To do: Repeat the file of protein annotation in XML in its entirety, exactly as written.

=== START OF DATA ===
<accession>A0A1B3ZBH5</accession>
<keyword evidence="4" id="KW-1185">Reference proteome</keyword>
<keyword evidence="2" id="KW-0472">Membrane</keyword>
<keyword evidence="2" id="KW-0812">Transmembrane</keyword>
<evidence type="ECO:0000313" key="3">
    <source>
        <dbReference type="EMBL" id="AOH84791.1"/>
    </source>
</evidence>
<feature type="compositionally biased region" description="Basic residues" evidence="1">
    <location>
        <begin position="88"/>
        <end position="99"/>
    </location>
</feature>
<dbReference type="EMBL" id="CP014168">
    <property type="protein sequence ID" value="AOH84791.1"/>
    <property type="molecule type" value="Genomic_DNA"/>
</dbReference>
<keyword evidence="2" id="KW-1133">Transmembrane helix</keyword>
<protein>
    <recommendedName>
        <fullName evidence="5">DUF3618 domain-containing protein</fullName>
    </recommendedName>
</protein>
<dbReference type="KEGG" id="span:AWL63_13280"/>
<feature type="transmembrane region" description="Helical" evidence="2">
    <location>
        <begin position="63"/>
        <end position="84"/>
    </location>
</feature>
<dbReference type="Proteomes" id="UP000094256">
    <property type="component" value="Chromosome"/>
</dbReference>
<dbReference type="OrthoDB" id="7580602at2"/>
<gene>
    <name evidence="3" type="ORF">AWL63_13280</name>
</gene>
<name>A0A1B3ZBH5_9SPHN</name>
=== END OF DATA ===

<accession>A0A1B3ZBH5</accession>
<keyword evidence="4" id="KW-1185">Reference proteome</keyword>
<keyword evidence="2" id="KW-0472">Membrane</keyword>
<keyword evidence="2" id="KW-0812">Transmembrane</keyword>
<evidence type="ECO:0000313" key="3">
    <source>
        <dbReference type="EMBL" id="AOH84791.1"/>
    </source>
</evidence>
<feature type="compositionally biased region" description="Basic residues" evidence="1">
    <location>
        <begin position="88"/>
        <end position="99"/>
    </location>
</feature>
<dbReference type="EMBL" id="CP014168">
    <property type="protein sequence ID" value="AOH84791.1"/>
    <property type="molecule type" value="Genomic_DNA"/>
</dbReference>
<keyword evidence="2" id="KW-1133">Transmembrane helix</keyword>
<protein>
    <recommendedName>
        <fullName evidence="5">DUF3618 domain-containing protein</fullName>
    </recommendedName>
</protein>
<dbReference type="KEGG" id="span:AWL63_13280"/>
<feature type="transmembrane region" description="Helical" evidence="2">
    <location>
        <begin position="63"/>
        <end position="84"/>
    </location>
</feature>
<dbReference type="Proteomes" id="UP000094256">
    <property type="component" value="Chromosome"/>
</dbReference>
<dbReference type="OrthoDB" id="7580602at2"/>
<gene>
    <name evidence="3" type="ORF">AWL63_13280</name>
</gene>
<name>A0A1B3ZBH5_9SPHN</name>